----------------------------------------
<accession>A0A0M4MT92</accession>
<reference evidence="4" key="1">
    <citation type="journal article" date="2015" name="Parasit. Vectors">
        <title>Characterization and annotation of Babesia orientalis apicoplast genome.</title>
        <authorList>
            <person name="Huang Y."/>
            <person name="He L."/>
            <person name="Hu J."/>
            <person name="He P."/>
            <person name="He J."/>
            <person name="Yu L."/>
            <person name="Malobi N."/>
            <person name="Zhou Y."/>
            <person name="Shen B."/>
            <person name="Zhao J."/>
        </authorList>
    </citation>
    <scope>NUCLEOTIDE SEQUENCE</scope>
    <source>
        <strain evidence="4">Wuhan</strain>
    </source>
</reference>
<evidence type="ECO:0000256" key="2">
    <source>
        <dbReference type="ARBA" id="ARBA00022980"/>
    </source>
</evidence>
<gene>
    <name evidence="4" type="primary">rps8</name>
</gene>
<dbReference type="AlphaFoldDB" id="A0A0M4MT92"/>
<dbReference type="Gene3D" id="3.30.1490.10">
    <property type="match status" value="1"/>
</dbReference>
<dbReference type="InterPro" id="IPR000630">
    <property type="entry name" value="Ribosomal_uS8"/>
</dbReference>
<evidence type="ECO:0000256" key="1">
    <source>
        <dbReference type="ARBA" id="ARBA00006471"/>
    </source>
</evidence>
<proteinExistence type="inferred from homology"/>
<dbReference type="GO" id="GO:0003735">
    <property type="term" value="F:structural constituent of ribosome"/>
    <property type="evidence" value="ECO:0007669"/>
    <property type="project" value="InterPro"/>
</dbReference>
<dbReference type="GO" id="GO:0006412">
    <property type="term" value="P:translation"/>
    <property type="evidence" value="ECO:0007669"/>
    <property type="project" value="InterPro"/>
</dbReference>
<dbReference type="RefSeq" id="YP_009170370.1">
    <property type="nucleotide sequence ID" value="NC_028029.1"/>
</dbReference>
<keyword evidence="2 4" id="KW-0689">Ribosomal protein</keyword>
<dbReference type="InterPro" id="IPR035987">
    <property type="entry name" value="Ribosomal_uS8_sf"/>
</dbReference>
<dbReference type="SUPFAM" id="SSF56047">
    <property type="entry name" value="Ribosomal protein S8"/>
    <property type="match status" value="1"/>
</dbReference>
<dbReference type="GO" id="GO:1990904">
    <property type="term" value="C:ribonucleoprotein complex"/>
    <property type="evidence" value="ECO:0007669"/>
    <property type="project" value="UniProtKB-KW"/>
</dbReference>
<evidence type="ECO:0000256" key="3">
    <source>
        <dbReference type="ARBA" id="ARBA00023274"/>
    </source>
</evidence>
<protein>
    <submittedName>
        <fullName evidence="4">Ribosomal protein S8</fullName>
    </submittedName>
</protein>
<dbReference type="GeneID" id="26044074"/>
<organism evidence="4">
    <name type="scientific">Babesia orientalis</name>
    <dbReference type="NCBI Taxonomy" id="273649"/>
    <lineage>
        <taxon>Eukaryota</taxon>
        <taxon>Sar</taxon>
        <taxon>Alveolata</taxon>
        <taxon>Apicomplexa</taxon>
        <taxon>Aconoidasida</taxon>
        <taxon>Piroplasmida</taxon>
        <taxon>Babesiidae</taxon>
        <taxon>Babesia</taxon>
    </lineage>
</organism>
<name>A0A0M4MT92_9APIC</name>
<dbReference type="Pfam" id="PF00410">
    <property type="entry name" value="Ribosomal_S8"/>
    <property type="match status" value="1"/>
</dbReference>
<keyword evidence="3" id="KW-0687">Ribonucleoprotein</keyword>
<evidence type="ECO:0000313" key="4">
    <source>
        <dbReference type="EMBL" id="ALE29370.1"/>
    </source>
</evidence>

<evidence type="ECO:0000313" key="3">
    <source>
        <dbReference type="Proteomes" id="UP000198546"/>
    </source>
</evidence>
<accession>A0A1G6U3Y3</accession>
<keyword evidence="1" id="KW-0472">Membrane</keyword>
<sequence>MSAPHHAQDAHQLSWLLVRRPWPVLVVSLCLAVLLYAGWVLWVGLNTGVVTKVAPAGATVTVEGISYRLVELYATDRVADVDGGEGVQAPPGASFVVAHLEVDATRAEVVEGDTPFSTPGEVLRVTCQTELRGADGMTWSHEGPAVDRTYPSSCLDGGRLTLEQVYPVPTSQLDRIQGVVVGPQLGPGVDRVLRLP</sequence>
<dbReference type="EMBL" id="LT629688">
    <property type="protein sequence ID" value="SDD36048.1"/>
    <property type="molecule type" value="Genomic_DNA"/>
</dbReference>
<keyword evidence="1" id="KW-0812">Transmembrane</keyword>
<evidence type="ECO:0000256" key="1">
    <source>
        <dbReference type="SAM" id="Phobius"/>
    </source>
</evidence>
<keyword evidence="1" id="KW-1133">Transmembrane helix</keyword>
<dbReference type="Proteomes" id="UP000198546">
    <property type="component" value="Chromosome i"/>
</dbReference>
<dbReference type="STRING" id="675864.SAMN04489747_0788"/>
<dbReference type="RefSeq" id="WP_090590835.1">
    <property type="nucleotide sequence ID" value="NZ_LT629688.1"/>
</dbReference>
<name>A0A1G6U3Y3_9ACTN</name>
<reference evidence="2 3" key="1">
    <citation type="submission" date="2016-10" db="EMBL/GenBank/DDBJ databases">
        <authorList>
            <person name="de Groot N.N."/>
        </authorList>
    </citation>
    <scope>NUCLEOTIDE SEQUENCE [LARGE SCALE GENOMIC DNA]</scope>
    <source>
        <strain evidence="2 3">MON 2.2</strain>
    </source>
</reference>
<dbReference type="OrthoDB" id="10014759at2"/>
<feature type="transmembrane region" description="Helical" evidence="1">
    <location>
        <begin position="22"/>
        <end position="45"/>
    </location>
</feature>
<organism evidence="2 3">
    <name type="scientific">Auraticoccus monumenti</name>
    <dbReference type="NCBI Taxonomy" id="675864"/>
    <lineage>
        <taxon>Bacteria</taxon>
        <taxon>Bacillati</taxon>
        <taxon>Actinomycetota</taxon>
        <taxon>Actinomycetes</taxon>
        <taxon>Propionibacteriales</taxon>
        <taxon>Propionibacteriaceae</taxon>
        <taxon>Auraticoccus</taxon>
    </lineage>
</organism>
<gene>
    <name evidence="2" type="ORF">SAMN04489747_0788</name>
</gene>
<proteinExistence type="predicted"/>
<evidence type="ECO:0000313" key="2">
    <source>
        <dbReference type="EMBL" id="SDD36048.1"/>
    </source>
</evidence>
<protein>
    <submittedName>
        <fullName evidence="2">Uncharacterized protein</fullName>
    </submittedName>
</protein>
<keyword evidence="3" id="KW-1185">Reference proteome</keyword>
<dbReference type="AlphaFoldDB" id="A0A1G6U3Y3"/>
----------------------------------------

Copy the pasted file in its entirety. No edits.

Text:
<accession>A0A0M4MT92</accession>
<reference evidence="4" key="1">
    <citation type="journal article" date="2015" name="Parasit. Vectors">
        <title>Characterization and annotation of Babesia orientalis apicoplast genome.</title>
        <authorList>
            <person name="Huang Y."/>
            <person name="He L."/>
            <person name="Hu J."/>
            <person name="He P."/>
            <person name="He J."/>
            <person name="Yu L."/>
            <person name="Malobi N."/>
            <person name="Zhou Y."/>
            <person name="Shen B."/>
            <person name="Zhao J."/>
        </authorList>
    </citation>
    <scope>NUCLEOTIDE SEQUENCE</scope>
    <source>
        <strain evidence="4">Wuhan</strain>
    </source>
</reference>
<evidence type="ECO:0000256" key="2">
    <source>
        <dbReference type="ARBA" id="ARBA00022980"/>
    </source>
</evidence>
<gene>
    <name evidence="4" type="primary">rps8</name>
</gene>
<dbReference type="AlphaFoldDB" id="A0A0M4MT92"/>
<dbReference type="Gene3D" id="3.30.1490.10">
    <property type="match status" value="1"/>
</dbReference>
<dbReference type="InterPro" id="IPR000630">
    <property type="entry name" value="Ribosomal_uS8"/>
</dbReference>
<evidence type="ECO:0000256" key="1">
    <source>
        <dbReference type="ARBA" id="ARBA00006471"/>
    </source>
</evidence>
<proteinExistence type="inferred from homology"/>
<dbReference type="GO" id="GO:0003735">
    <property type="term" value="F:structural constituent of ribosome"/>
    <property type="evidence" value="ECO:0007669"/>
    <property type="project" value="InterPro"/>
</dbReference>
<dbReference type="GO" id="GO:0006412">
    <property type="term" value="P:translation"/>
    <property type="evidence" value="ECO:0007669"/>
    <property type="project" value="InterPro"/>
</dbReference>
<dbReference type="RefSeq" id="YP_009170370.1">
    <property type="nucleotide sequence ID" value="NC_028029.1"/>
</dbReference>
<keyword evidence="2 4" id="KW-0689">Ribosomal protein</keyword>
<dbReference type="InterPro" id="IPR035987">
    <property type="entry name" value="Ribosomal_uS8_sf"/>
</dbReference>
<dbReference type="SUPFAM" id="SSF56047">
    <property type="entry name" value="Ribosomal protein S8"/>
    <property type="match status" value="1"/>
</dbReference>
<dbReference type="GO" id="GO:1990904">
    <property type="term" value="C:ribonucleoprotein complex"/>
    <property type="evidence" value="ECO:0007669"/>
    <property type="project" value="UniProtKB-KW"/>
</dbReference>
<evidence type="ECO:0000256" key="3">
    <source>
        <dbReference type="ARBA" id="ARBA00023274"/>
    </source>
</evidence>
<protein>
    <submittedName>
        <fullName evidence="4">Ribosomal protein S8</fullName>
    </submittedName>
</protein>
<dbReference type="GeneID" id="26044074"/>
<organism evidence="4">
    <name type="scientific">Babesia orientalis</name>
    <dbReference type="NCBI Taxonomy" id="273649"/>
    <lineage>
        <taxon>Eukaryota</taxon>
        <taxon>Sar</taxon>
        <taxon>Alveolata</taxon>
        <taxon>Apicomplexa</taxon>
        <taxon>Aconoidasida</taxon>
        <taxon>Piroplasmida</taxon>
        <taxon>Babesiidae</taxon>
        <taxon>Babesia</taxon>
    </lineage>
</organism>
<name>A0A0M4MT92_9APIC</name>
<dbReference type="Pfam" id="PF00410">
    <property type="entry name" value="Ribosomal_S8"/>
    <property type="match status" value="1"/>
</dbReference>
<keyword evidence="3" id="KW-0687">Ribonucleoprotein</keyword>
<evidence type="ECO:0000313" key="4">
    <source>
        <dbReference type="EMBL" id="ALE29370.1"/>
    </source>
</evidence>

<evidence type="ECO:0000313" key="3">
    <source>
        <dbReference type="Proteomes" id="UP000198546"/>
    </source>
</evidence>
<accession>A0A1G6U3Y3</accession>
<keyword evidence="1" id="KW-0472">Membrane</keyword>
<sequence>MSAPHHAQDAHQLSWLLVRRPWPVLVVSLCLAVLLYAGWVLWVGLNTGVVTKVAPAGATVTVEGISYRLVELYATDRVADVDGGEGVQAPPGASFVVAHLEVDATRAEVVEGDTPFSTPGEVLRVTCQTELRGADGMTWSHEGPAVDRTYPSSCLDGGRLTLEQVYPVPTSQLDRIQGVVVGPQLGPGVDRVLRLP</sequence>
<dbReference type="EMBL" id="LT629688">
    <property type="protein sequence ID" value="SDD36048.1"/>
    <property type="molecule type" value="Genomic_DNA"/>
</dbReference>
<keyword evidence="1" id="KW-0812">Transmembrane</keyword>
<evidence type="ECO:0000256" key="1">
    <source>
        <dbReference type="SAM" id="Phobius"/>
    </source>
</evidence>
<keyword evidence="1" id="KW-1133">Transmembrane helix</keyword>
<dbReference type="Proteomes" id="UP000198546">
    <property type="component" value="Chromosome i"/>
</dbReference>
<dbReference type="STRING" id="675864.SAMN04489747_0788"/>
<dbReference type="RefSeq" id="WP_090590835.1">
    <property type="nucleotide sequence ID" value="NZ_LT629688.1"/>
</dbReference>
<name>A0A1G6U3Y3_9ACTN</name>
<reference evidence="2 3" key="1">
    <citation type="submission" date="2016-10" db="EMBL/GenBank/DDBJ databases">
        <authorList>
            <person name="de Groot N.N."/>
        </authorList>
    </citation>
    <scope>NUCLEOTIDE SEQUENCE [LARGE SCALE GENOMIC DNA]</scope>
    <source>
        <strain evidence="2 3">MON 2.2</strain>
    </source>
</reference>
<dbReference type="OrthoDB" id="10014759at2"/>
<feature type="transmembrane region" description="Helical" evidence="1">
    <location>
        <begin position="22"/>
        <end position="45"/>
    </location>
</feature>
<organism evidence="2 3">
    <name type="scientific">Auraticoccus monumenti</name>
    <dbReference type="NCBI Taxonomy" id="675864"/>
    <lineage>
        <taxon>Bacteria</taxon>
        <taxon>Bacillati</taxon>
        <taxon>Actinomycetota</taxon>
        <taxon>Actinomycetes</taxon>
        <taxon>Propionibacteriales</taxon>
        <taxon>Propionibacteriaceae</taxon>
        <taxon>Auraticoccus</taxon>
    </lineage>
</organism>
<gene>
    <name evidence="2" type="ORF">SAMN04489747_0788</name>
</gene>
<proteinExistence type="predicted"/>
<evidence type="ECO:0000313" key="2">
    <source>
        <dbReference type="EMBL" id="SDD36048.1"/>
    </source>
</evidence>
<protein>
    <submittedName>
        <fullName evidence="2">Uncharacterized protein</fullName>
    </submittedName>
</protein>
<keyword evidence="3" id="KW-1185">Reference proteome</keyword>
<dbReference type="AlphaFoldDB" id="A0A1G6U3Y3"/>